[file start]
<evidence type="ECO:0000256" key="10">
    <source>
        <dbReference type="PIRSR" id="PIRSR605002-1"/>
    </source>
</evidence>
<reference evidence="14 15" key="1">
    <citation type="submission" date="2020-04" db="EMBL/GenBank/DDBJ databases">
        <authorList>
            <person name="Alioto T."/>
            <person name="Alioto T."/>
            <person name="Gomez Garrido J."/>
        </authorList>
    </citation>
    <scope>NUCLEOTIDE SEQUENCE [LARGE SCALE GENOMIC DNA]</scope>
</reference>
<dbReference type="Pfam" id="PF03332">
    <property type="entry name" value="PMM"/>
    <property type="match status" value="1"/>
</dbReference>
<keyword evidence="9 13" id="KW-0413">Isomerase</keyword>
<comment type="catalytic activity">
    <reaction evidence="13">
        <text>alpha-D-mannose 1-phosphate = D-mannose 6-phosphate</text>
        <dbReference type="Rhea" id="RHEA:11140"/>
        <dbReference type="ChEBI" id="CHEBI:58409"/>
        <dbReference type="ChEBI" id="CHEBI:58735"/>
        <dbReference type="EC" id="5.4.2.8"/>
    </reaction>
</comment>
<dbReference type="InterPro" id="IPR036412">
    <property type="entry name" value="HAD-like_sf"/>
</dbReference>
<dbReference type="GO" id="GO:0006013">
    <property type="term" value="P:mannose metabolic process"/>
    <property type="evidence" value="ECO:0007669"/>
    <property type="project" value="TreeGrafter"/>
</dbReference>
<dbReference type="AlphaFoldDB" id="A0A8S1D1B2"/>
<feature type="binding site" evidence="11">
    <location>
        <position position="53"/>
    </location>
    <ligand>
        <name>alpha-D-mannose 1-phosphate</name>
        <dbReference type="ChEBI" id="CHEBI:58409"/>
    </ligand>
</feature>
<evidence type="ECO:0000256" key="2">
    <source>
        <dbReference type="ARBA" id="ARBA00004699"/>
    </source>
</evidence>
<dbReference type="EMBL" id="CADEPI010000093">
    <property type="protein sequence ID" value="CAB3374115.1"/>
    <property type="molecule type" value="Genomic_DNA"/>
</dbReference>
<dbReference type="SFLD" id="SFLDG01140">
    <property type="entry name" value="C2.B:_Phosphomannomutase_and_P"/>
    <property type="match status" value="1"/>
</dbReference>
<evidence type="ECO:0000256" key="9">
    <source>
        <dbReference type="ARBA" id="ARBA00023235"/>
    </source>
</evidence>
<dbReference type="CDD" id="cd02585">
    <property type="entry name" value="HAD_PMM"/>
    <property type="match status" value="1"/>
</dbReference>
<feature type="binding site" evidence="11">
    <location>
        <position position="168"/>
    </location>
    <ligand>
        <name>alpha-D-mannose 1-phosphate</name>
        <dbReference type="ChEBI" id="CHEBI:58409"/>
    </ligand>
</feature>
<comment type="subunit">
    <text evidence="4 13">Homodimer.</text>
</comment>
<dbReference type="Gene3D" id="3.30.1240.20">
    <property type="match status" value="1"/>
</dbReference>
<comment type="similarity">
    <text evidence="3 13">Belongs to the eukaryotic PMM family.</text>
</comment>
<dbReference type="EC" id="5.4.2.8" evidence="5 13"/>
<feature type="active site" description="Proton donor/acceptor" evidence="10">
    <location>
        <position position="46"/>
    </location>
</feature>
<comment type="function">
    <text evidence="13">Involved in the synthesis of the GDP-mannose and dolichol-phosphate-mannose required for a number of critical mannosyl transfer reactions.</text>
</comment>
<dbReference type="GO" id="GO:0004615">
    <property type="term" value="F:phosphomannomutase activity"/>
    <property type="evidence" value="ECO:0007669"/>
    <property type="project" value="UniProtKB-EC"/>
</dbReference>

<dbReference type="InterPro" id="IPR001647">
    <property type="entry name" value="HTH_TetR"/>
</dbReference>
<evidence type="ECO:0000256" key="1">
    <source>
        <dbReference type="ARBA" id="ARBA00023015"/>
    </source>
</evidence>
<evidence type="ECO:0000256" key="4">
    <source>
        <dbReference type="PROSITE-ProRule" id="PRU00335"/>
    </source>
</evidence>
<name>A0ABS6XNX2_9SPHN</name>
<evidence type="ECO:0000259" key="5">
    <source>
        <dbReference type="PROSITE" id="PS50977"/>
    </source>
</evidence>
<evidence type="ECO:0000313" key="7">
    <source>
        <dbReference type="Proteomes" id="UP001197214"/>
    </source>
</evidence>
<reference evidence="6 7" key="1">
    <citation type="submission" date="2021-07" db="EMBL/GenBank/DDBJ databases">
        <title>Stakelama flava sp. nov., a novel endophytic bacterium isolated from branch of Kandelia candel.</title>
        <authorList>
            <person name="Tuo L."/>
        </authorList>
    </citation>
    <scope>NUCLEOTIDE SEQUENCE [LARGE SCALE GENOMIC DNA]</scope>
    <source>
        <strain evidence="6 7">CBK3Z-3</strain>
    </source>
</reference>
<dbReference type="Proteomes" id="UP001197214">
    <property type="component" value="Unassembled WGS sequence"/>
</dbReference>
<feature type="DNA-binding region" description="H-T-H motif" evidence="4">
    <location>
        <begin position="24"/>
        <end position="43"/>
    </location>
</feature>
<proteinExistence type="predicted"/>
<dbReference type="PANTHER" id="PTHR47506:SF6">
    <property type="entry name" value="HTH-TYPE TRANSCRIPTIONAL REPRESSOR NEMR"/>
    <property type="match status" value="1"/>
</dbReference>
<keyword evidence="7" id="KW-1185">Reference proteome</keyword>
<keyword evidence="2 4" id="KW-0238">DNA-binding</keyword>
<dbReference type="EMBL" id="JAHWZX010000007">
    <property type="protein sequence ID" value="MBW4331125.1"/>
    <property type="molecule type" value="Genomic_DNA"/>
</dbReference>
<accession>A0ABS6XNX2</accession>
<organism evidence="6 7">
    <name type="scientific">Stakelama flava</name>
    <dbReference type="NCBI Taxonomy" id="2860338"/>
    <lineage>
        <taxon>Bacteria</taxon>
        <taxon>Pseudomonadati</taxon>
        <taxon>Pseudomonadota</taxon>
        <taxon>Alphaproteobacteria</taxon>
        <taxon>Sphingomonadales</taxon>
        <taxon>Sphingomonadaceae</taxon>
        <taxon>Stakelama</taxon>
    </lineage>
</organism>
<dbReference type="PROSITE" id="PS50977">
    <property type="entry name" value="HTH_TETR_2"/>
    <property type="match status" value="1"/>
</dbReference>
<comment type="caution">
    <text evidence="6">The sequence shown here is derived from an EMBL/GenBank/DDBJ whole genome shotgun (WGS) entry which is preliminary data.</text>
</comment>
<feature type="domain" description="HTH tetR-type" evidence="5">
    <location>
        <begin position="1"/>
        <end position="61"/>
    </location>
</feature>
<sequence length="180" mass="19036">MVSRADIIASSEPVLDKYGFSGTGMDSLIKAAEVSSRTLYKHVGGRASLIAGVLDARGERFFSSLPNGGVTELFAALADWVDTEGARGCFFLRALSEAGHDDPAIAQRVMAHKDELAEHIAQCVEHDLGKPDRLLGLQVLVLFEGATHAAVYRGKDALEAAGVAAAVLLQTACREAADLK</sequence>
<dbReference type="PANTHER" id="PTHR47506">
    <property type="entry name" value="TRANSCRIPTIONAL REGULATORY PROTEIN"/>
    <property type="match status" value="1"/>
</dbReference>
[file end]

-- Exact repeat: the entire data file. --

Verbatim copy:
<evidence type="ECO:0000256" key="10">
    <source>
        <dbReference type="PIRSR" id="PIRSR605002-1"/>
    </source>
</evidence>
<reference evidence="14 15" key="1">
    <citation type="submission" date="2020-04" db="EMBL/GenBank/DDBJ databases">
        <authorList>
            <person name="Alioto T."/>
            <person name="Alioto T."/>
            <person name="Gomez Garrido J."/>
        </authorList>
    </citation>
    <scope>NUCLEOTIDE SEQUENCE [LARGE SCALE GENOMIC DNA]</scope>
</reference>
<dbReference type="Pfam" id="PF03332">
    <property type="entry name" value="PMM"/>
    <property type="match status" value="1"/>
</dbReference>
<keyword evidence="9 13" id="KW-0413">Isomerase</keyword>
<comment type="catalytic activity">
    <reaction evidence="13">
        <text>alpha-D-mannose 1-phosphate = D-mannose 6-phosphate</text>
        <dbReference type="Rhea" id="RHEA:11140"/>
        <dbReference type="ChEBI" id="CHEBI:58409"/>
        <dbReference type="ChEBI" id="CHEBI:58735"/>
        <dbReference type="EC" id="5.4.2.8"/>
    </reaction>
</comment>
<dbReference type="InterPro" id="IPR036412">
    <property type="entry name" value="HAD-like_sf"/>
</dbReference>
<dbReference type="GO" id="GO:0006013">
    <property type="term" value="P:mannose metabolic process"/>
    <property type="evidence" value="ECO:0007669"/>
    <property type="project" value="TreeGrafter"/>
</dbReference>
<dbReference type="AlphaFoldDB" id="A0A8S1D1B2"/>
<feature type="binding site" evidence="11">
    <location>
        <position position="53"/>
    </location>
    <ligand>
        <name>alpha-D-mannose 1-phosphate</name>
        <dbReference type="ChEBI" id="CHEBI:58409"/>
    </ligand>
</feature>
<evidence type="ECO:0000256" key="2">
    <source>
        <dbReference type="ARBA" id="ARBA00004699"/>
    </source>
</evidence>
<dbReference type="EMBL" id="CADEPI010000093">
    <property type="protein sequence ID" value="CAB3374115.1"/>
    <property type="molecule type" value="Genomic_DNA"/>
</dbReference>
<dbReference type="SFLD" id="SFLDG01140">
    <property type="entry name" value="C2.B:_Phosphomannomutase_and_P"/>
    <property type="match status" value="1"/>
</dbReference>
<evidence type="ECO:0000256" key="9">
    <source>
        <dbReference type="ARBA" id="ARBA00023235"/>
    </source>
</evidence>
<dbReference type="CDD" id="cd02585">
    <property type="entry name" value="HAD_PMM"/>
    <property type="match status" value="1"/>
</dbReference>
<feature type="binding site" evidence="11">
    <location>
        <position position="168"/>
    </location>
    <ligand>
        <name>alpha-D-mannose 1-phosphate</name>
        <dbReference type="ChEBI" id="CHEBI:58409"/>
    </ligand>
</feature>
<comment type="subunit">
    <text evidence="4 13">Homodimer.</text>
</comment>
<dbReference type="Gene3D" id="3.30.1240.20">
    <property type="match status" value="1"/>
</dbReference>
<comment type="similarity">
    <text evidence="3 13">Belongs to the eukaryotic PMM family.</text>
</comment>
<dbReference type="EC" id="5.4.2.8" evidence="5 13"/>
<feature type="active site" description="Proton donor/acceptor" evidence="10">
    <location>
        <position position="46"/>
    </location>
</feature>
<comment type="function">
    <text evidence="13">Involved in the synthesis of the GDP-mannose and dolichol-phosphate-mannose required for a number of critical mannosyl transfer reactions.</text>
</comment>
<dbReference type="GO" id="GO:0004615">
    <property type="term" value="F:phosphomannomutase activity"/>
    <property type="evidence" value="ECO:0007669"/>
    <property type="project" value="UniProtKB-EC"/>
</dbReference>

<dbReference type="InterPro" id="IPR001647">
    <property type="entry name" value="HTH_TetR"/>
</dbReference>
<evidence type="ECO:0000256" key="1">
    <source>
        <dbReference type="ARBA" id="ARBA00023015"/>
    </source>
</evidence>
<evidence type="ECO:0000256" key="4">
    <source>
        <dbReference type="PROSITE-ProRule" id="PRU00335"/>
    </source>
</evidence>
<name>A0ABS6XNX2_9SPHN</name>
<evidence type="ECO:0000259" key="5">
    <source>
        <dbReference type="PROSITE" id="PS50977"/>
    </source>
</evidence>
<evidence type="ECO:0000313" key="7">
    <source>
        <dbReference type="Proteomes" id="UP001197214"/>
    </source>
</evidence>
<reference evidence="6 7" key="1">
    <citation type="submission" date="2021-07" db="EMBL/GenBank/DDBJ databases">
        <title>Stakelama flava sp. nov., a novel endophytic bacterium isolated from branch of Kandelia candel.</title>
        <authorList>
            <person name="Tuo L."/>
        </authorList>
    </citation>
    <scope>NUCLEOTIDE SEQUENCE [LARGE SCALE GENOMIC DNA]</scope>
    <source>
        <strain evidence="6 7">CBK3Z-3</strain>
    </source>
</reference>
<dbReference type="Proteomes" id="UP001197214">
    <property type="component" value="Unassembled WGS sequence"/>
</dbReference>
<feature type="DNA-binding region" description="H-T-H motif" evidence="4">
    <location>
        <begin position="24"/>
        <end position="43"/>
    </location>
</feature>
<proteinExistence type="predicted"/>
<dbReference type="PANTHER" id="PTHR47506:SF6">
    <property type="entry name" value="HTH-TYPE TRANSCRIPTIONAL REPRESSOR NEMR"/>
    <property type="match status" value="1"/>
</dbReference>
<keyword evidence="7" id="KW-1185">Reference proteome</keyword>
<keyword evidence="2 4" id="KW-0238">DNA-binding</keyword>
<dbReference type="EMBL" id="JAHWZX010000007">
    <property type="protein sequence ID" value="MBW4331125.1"/>
    <property type="molecule type" value="Genomic_DNA"/>
</dbReference>
<accession>A0ABS6XNX2</accession>
<organism evidence="6 7">
    <name type="scientific">Stakelama flava</name>
    <dbReference type="NCBI Taxonomy" id="2860338"/>
    <lineage>
        <taxon>Bacteria</taxon>
        <taxon>Pseudomonadati</taxon>
        <taxon>Pseudomonadota</taxon>
        <taxon>Alphaproteobacteria</taxon>
        <taxon>Sphingomonadales</taxon>
        <taxon>Sphingomonadaceae</taxon>
        <taxon>Stakelama</taxon>
    </lineage>
</organism>
<dbReference type="PROSITE" id="PS50977">
    <property type="entry name" value="HTH_TETR_2"/>
    <property type="match status" value="1"/>
</dbReference>
<comment type="caution">
    <text evidence="6">The sequence shown here is derived from an EMBL/GenBank/DDBJ whole genome shotgun (WGS) entry which is preliminary data.</text>
</comment>
<feature type="domain" description="HTH tetR-type" evidence="5">
    <location>
        <begin position="1"/>
        <end position="61"/>
    </location>
</feature>
<sequence length="180" mass="19036">MVSRADIIASSEPVLDKYGFSGTGMDSLIKAAEVSSRTLYKHVGGRASLIAGVLDARGERFFSSLPNGGVTELFAALADWVDTEGARGCFFLRALSEAGHDDPAIAQRVMAHKDELAEHIAQCVEHDLGKPDRLLGLQVLVLFEGATHAAVYRGKDALEAAGVAAAVLLQTACREAADLK</sequence>
<dbReference type="PANTHER" id="PTHR47506">
    <property type="entry name" value="TRANSCRIPTIONAL REGULATORY PROTEIN"/>
    <property type="match status" value="1"/>
</dbReference>